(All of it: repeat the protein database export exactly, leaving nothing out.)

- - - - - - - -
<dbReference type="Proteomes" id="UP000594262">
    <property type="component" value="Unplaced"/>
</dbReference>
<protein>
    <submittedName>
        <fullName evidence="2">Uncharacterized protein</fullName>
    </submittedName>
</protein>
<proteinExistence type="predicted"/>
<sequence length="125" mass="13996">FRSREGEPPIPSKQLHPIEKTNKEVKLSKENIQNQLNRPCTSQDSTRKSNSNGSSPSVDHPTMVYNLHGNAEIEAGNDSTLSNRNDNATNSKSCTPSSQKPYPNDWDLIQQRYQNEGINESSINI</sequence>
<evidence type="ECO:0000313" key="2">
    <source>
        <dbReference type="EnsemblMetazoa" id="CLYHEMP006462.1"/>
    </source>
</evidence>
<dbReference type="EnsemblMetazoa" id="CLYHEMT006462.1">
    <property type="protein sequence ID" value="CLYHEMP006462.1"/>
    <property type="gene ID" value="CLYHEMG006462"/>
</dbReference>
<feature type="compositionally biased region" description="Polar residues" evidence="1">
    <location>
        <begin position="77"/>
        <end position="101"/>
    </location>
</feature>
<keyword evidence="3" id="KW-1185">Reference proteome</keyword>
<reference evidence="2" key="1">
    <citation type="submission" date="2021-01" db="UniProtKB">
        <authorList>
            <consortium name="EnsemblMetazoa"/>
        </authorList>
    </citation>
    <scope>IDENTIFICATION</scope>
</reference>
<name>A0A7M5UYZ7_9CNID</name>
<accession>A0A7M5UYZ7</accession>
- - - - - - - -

<dbReference type="Proteomes" id="UP000594262">
    <property type="component" value="Unplaced"/>
</dbReference>
<protein>
    <submittedName>
        <fullName evidence="2">Uncharacterized protein</fullName>
    </submittedName>
</protein>
<proteinExistence type="predicted"/>
<sequence length="125" mass="13996">FRSREGEPPIPSKQLHPIEKTNKEVKLSKENIQNQLNRPCTSQDSTRKSNSNGSSPSVDHPTMVYNLHGNAEIEAGNDSTLSNRNDNATNSKSCTPSSQKPYPNDWDLIQQRYQNEGINESSINI</sequence>
<evidence type="ECO:0000313" key="2">
    <source>
        <dbReference type="EnsemblMetazoa" id="CLYHEMP006462.1"/>
    </source>
</evidence>
<dbReference type="EnsemblMetazoa" id="CLYHEMT006462.1">
    <property type="protein sequence ID" value="CLYHEMP006462.1"/>
    <property type="gene ID" value="CLYHEMG006462"/>
</dbReference>
<feature type="compositionally biased region" description="Polar residues" evidence="1">
    <location>
        <begin position="77"/>
        <end position="101"/>
    </location>
</feature>
<keyword evidence="3" id="KW-1185">Reference proteome</keyword>
<reference evidence="2" key="1">
    <citation type="submission" date="2021-01" db="UniProtKB">
        <authorList>
            <consortium name="EnsemblMetazoa"/>
        </authorList>
    </citation>
    <scope>IDENTIFICATION</scope>
</reference>
<name>A0A7M5UYZ7_9CNID</name>
<accession>A0A7M5UYZ7</accession>